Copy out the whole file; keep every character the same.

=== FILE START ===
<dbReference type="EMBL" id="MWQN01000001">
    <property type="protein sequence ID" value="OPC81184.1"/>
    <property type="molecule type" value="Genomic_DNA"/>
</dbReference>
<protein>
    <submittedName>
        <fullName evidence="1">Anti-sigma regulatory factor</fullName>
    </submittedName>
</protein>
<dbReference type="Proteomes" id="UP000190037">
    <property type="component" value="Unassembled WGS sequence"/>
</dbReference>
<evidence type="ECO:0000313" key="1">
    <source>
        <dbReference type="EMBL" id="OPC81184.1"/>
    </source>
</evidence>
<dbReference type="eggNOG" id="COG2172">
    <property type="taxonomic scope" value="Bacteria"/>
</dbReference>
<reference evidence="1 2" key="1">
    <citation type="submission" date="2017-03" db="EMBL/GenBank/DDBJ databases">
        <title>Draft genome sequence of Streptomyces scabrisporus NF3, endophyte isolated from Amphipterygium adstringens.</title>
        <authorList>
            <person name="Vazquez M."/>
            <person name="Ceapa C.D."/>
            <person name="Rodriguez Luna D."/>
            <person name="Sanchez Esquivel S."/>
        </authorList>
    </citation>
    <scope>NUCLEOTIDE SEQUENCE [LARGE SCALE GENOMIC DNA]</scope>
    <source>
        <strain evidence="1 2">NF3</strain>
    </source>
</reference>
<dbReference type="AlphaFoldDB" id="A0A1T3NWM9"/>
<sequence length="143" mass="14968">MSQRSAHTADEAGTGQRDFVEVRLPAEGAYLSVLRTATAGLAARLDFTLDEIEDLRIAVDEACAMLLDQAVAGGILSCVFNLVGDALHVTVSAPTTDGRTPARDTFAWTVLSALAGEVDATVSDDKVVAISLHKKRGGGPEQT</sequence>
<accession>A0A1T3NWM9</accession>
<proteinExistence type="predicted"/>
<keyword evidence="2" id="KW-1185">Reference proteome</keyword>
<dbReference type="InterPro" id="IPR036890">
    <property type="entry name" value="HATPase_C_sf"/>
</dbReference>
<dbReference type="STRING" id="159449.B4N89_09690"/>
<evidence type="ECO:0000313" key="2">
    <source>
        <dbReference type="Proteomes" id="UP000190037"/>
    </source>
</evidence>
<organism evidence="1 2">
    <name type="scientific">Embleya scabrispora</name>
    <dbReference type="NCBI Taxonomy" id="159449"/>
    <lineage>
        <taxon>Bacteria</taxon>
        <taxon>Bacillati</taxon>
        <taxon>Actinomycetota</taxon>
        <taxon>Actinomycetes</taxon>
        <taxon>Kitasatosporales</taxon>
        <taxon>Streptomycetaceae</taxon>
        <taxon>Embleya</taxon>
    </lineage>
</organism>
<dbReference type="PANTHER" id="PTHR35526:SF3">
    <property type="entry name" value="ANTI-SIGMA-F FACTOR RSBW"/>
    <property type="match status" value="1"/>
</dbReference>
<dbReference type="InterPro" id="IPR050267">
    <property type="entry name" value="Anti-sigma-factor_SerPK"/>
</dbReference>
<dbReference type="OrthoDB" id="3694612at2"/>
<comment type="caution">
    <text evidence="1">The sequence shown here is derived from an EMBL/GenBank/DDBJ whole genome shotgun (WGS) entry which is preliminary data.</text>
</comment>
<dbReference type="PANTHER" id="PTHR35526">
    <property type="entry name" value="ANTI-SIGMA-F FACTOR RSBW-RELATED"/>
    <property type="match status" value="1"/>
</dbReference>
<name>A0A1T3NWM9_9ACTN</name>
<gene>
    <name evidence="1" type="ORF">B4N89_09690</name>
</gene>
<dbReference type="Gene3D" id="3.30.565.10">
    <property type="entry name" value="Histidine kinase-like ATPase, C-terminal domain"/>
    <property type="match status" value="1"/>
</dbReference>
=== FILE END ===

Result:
<dbReference type="EMBL" id="MWQN01000001">
    <property type="protein sequence ID" value="OPC81184.1"/>
    <property type="molecule type" value="Genomic_DNA"/>
</dbReference>
<protein>
    <submittedName>
        <fullName evidence="1">Anti-sigma regulatory factor</fullName>
    </submittedName>
</protein>
<dbReference type="Proteomes" id="UP000190037">
    <property type="component" value="Unassembled WGS sequence"/>
</dbReference>
<evidence type="ECO:0000313" key="1">
    <source>
        <dbReference type="EMBL" id="OPC81184.1"/>
    </source>
</evidence>
<dbReference type="eggNOG" id="COG2172">
    <property type="taxonomic scope" value="Bacteria"/>
</dbReference>
<reference evidence="1 2" key="1">
    <citation type="submission" date="2017-03" db="EMBL/GenBank/DDBJ databases">
        <title>Draft genome sequence of Streptomyces scabrisporus NF3, endophyte isolated from Amphipterygium adstringens.</title>
        <authorList>
            <person name="Vazquez M."/>
            <person name="Ceapa C.D."/>
            <person name="Rodriguez Luna D."/>
            <person name="Sanchez Esquivel S."/>
        </authorList>
    </citation>
    <scope>NUCLEOTIDE SEQUENCE [LARGE SCALE GENOMIC DNA]</scope>
    <source>
        <strain evidence="1 2">NF3</strain>
    </source>
</reference>
<dbReference type="AlphaFoldDB" id="A0A1T3NWM9"/>
<sequence length="143" mass="14968">MSQRSAHTADEAGTGQRDFVEVRLPAEGAYLSVLRTATAGLAARLDFTLDEIEDLRIAVDEACAMLLDQAVAGGILSCVFNLVGDALHVTVSAPTTDGRTPARDTFAWTVLSALAGEVDATVSDDKVVAISLHKKRGGGPEQT</sequence>
<accession>A0A1T3NWM9</accession>
<proteinExistence type="predicted"/>
<keyword evidence="2" id="KW-1185">Reference proteome</keyword>
<dbReference type="InterPro" id="IPR036890">
    <property type="entry name" value="HATPase_C_sf"/>
</dbReference>
<dbReference type="STRING" id="159449.B4N89_09690"/>
<evidence type="ECO:0000313" key="2">
    <source>
        <dbReference type="Proteomes" id="UP000190037"/>
    </source>
</evidence>
<organism evidence="1 2">
    <name type="scientific">Embleya scabrispora</name>
    <dbReference type="NCBI Taxonomy" id="159449"/>
    <lineage>
        <taxon>Bacteria</taxon>
        <taxon>Bacillati</taxon>
        <taxon>Actinomycetota</taxon>
        <taxon>Actinomycetes</taxon>
        <taxon>Kitasatosporales</taxon>
        <taxon>Streptomycetaceae</taxon>
        <taxon>Embleya</taxon>
    </lineage>
</organism>
<dbReference type="PANTHER" id="PTHR35526:SF3">
    <property type="entry name" value="ANTI-SIGMA-F FACTOR RSBW"/>
    <property type="match status" value="1"/>
</dbReference>
<dbReference type="InterPro" id="IPR050267">
    <property type="entry name" value="Anti-sigma-factor_SerPK"/>
</dbReference>
<dbReference type="OrthoDB" id="3694612at2"/>
<comment type="caution">
    <text evidence="1">The sequence shown here is derived from an EMBL/GenBank/DDBJ whole genome shotgun (WGS) entry which is preliminary data.</text>
</comment>
<dbReference type="PANTHER" id="PTHR35526">
    <property type="entry name" value="ANTI-SIGMA-F FACTOR RSBW-RELATED"/>
    <property type="match status" value="1"/>
</dbReference>
<name>A0A1T3NWM9_9ACTN</name>
<gene>
    <name evidence="1" type="ORF">B4N89_09690</name>
</gene>
<dbReference type="Gene3D" id="3.30.565.10">
    <property type="entry name" value="Histidine kinase-like ATPase, C-terminal domain"/>
    <property type="match status" value="1"/>
</dbReference>